After months of high-profile debate and controversy surrounding microtransactions and their ilk, the Entertainment Software Rating Board (aka ESRB) will label all video games that feature in-game purchases with a cautionary message about their inclusion.
ESRB president Patricia Vance stated earlier today that any video game with an in-game option to purchase extra content will get the “In-Game Purchases,” label. If you can buy any kind of additional content from an in-game menu, it’s getting that label for sure.
The label will apply to all retail games that offer the following.
In-game offers to purchase digital goods with real world currency, including, but not limited to, bonus levels, skins, loot boxes, music, virtual coins and any other forms of in-game currency, subscriptions, season passes and upgrades. All of it basically.
This puts video games in line with Google Play Store. There it requires games and apps to state if they have in-app purchases before the customer purchases or downloads them.
The label is designed specifically for concerned parents buying games for their children. This is why there’s not been a focus on details, or the most controversial of all microtransactions, the loot box. Vance says that the idea is to implement a blanket warning that does not get caught up in jargon that could be confusing to an outsider.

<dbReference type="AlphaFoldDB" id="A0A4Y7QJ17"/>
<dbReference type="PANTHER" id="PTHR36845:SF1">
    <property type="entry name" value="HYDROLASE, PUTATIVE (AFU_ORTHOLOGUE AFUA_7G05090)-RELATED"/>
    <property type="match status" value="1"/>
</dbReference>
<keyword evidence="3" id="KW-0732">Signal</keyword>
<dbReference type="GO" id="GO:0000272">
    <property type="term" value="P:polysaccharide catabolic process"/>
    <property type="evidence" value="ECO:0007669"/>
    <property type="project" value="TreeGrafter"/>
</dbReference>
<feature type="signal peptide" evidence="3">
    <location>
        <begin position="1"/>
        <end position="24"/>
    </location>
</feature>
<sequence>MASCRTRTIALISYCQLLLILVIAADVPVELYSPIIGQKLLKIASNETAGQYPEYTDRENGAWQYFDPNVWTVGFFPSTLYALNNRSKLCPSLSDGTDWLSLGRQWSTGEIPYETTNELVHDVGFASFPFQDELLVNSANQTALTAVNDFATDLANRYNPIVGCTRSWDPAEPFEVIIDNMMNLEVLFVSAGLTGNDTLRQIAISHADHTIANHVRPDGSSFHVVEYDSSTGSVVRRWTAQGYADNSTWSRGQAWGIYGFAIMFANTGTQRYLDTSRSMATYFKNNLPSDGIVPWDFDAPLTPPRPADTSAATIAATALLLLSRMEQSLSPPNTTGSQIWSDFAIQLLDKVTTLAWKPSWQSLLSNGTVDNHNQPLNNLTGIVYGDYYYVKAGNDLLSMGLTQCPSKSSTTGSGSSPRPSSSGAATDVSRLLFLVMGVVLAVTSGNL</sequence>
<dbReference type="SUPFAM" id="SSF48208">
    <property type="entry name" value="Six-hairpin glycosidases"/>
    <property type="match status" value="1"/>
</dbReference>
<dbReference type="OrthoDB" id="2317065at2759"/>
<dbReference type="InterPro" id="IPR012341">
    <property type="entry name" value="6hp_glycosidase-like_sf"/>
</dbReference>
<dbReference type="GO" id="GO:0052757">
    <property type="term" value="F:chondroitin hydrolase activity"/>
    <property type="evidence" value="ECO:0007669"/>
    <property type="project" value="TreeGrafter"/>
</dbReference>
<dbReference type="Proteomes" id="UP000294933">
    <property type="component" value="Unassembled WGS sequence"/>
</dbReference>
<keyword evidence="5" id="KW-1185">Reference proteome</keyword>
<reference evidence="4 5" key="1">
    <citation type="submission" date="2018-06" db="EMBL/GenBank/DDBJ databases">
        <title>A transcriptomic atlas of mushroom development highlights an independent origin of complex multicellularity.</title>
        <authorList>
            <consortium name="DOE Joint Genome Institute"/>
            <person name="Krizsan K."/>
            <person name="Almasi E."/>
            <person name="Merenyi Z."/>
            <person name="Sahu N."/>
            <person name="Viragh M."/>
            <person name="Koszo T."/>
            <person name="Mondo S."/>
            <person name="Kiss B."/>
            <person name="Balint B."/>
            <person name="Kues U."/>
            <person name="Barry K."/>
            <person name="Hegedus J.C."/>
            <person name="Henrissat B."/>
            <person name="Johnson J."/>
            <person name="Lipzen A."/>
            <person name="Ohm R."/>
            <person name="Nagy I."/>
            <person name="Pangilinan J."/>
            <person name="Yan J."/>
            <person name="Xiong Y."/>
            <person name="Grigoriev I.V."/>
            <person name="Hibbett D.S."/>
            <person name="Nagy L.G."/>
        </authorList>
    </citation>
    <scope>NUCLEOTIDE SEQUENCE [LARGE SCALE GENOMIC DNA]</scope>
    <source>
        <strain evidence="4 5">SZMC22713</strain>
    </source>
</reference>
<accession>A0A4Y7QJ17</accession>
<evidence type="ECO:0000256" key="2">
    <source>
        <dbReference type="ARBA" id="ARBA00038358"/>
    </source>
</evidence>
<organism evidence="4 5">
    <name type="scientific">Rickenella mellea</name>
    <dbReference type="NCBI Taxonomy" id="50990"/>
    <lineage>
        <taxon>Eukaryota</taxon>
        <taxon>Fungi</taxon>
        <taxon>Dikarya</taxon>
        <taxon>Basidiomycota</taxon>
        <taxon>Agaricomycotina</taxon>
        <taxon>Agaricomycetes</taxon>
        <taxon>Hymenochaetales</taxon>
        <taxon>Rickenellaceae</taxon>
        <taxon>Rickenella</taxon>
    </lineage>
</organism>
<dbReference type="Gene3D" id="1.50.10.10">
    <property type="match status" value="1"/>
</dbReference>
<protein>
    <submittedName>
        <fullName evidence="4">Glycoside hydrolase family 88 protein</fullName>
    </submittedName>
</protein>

The ESRB has not changed its stance on loot boxes being considered gambling however. The ratings board stated back in October that it did not consider loot boxes to be gambling. Vance still believes they are merely ‘a fun way to acquire virtual items for use within the game’.
We certainly considered whether or not loot boxes would constitute as gambling. We don't believe it does.
This move could well be the start of a major shift in how microtransactions are handled. Especially if publishers see a dip as a result. In the meantime, it will probably do little to change the current system. Yet it does at least let parents know what they’re buying for their children. Though seeing GTA V’s continued existence in the charts nearly five years after launch, I’d hazard a guess it’ll be ignored just like age ratings are by a majority.